Comment Source:nad, The line that does the averaging is: if (!is.null(wfl)) x <- filter(x,rep(1,wfl)/wfl) filter is a built-in R function to do weighted smoothing; here the weights are uniform (1/wfl, wfl=12) over a 12-month window. The line that does the differencing is: diff12[m,] <- diff(x[ii]) diff is another built-in R function. The wiggles in the green curve from Fig. 2 don't surprise me given the CO2 curve in Fig. 1. The differencing pulls out all the interannual variability in the carbon cycle, which isn't nice and symmetric. (See also [Renato Iturriaga's graphs](http://johncarlosbaez.wordpress.com/2011/02/04/carbon-dioxide-puzzles/), annually averaged.) But there may be more going on than what I described. I don't quite understand why the R code is iterating through months, whether it just has to do with how the data is formatted or if it's actually part of the analysis. I'd either have to pore through it in more detail or read the paper to understand what they're trying to do.
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edited March 2013

Nathan you wrote:

It looks like the R code first applies a 12-month smoothing filter to the data before computing differences. That is, the value for each month is replaced by the average of that month, the preceding 5 months, and the following 6 months.

and

filter is a built-in R function to do weighted smoothing; here the weights are uniform (1/wfl, wfl=12) over a 12-month window.

I interpreted "the value for each month is replaced by the average of that month" as the typo-corrected sentence: "the values for each month are replaced by the average of the values of that month", because if there is no typo then what should be the "average of a month" in this context??

So this would mean I sum over the values in a month and divide by the number of values. But then what does this built in "filter" in this r-code? It sounds as if it takes the 12 averages of the 12 months, sums them up and divides them by 12. Yes, no?

I think there should be a formula in the articles. The result should also be reproducable with other software than this r-code and this means in particular without the need to "reverse engineer" the formula from the r-code. I mean from what I understood sofar - we are talking here about sums and differences and may be taking some fractions of a set of real values. It looks to me as if one should be able to do this with any simple calculator or even by hand, but I may of course oversee something.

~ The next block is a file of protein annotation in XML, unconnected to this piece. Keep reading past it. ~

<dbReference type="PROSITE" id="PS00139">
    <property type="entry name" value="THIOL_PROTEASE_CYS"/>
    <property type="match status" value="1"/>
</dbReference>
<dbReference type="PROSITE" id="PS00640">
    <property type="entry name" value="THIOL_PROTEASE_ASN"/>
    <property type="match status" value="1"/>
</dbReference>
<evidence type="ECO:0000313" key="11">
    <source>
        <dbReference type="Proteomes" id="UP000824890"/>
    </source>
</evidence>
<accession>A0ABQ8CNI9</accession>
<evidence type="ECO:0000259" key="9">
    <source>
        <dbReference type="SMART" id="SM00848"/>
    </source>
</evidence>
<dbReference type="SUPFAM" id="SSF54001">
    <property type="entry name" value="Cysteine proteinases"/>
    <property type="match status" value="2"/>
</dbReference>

I couldn't make sense of Renato Iturriaga's graphs, as I couldnt find anywhere a readable description of how he derived them.

Comment Source:Nathan you wrote: >It looks like the R code first applies a 12-month smoothing filter to the data before computing differences. That is, the value for each month is replaced by the average of that month, the preceding 5 months, and the following 6 months. and >filter is a built-in R function to do weighted smoothing; here the weights are uniform (1/wfl, wfl=12) over a 12-month window. I interpreted "the value for each month is replaced by the average of that month" as the typo-corrected sentence: "the values for each month are replaced by the average of the values of that month", because if there is no typo then what should be the "average of a month" in this context?? So this would mean I sum over the values in a month and divide by the number of values. But then what does this built in "filter" in this r-code? It sounds as if it takes the 12 averages of the 12 months, sums them up and divides them by 12. Yes, no? I think there should be a formula in the articles. The result should also be reproducable with other software than this r-code and this means in particular without the need to "reverse engineer" the formula from the r-code. I mean from what I understood sofar - we are talking here about sums and differences and may be taking some fractions of a set of real values. It looks to me as if one should be able to do this with any simple calculator or even by hand, but I may of course oversee something. I couldn't make sense of Renato Iturriaga's graphs, as I couldnt find anywhere a readable description of how he derived them.
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12.

The filter code takes the value for a month and replaces it with a 12-month average. Specifically, it averages over the value for the month being replaced, the values for the preceding 5 months, and for the following 6 months.

Comment Source:The filter code takes the value for a month and replaces it with a 12-month average. Specifically, it averages over the value for the month being replaced, the values for the preceding 5 months, and for the following 6 months.
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edited March 2013

Nathan wrote:

The filter code takes the value for a month and replaces it with a 12-month average. Specifically, it averages over the value for the month being replaced, the values for the preceding 5 months, and for the following 6 months.

So if $q= (q_1, q_2,\ldots,q_N)$ is a list of time ordered monthly measurement values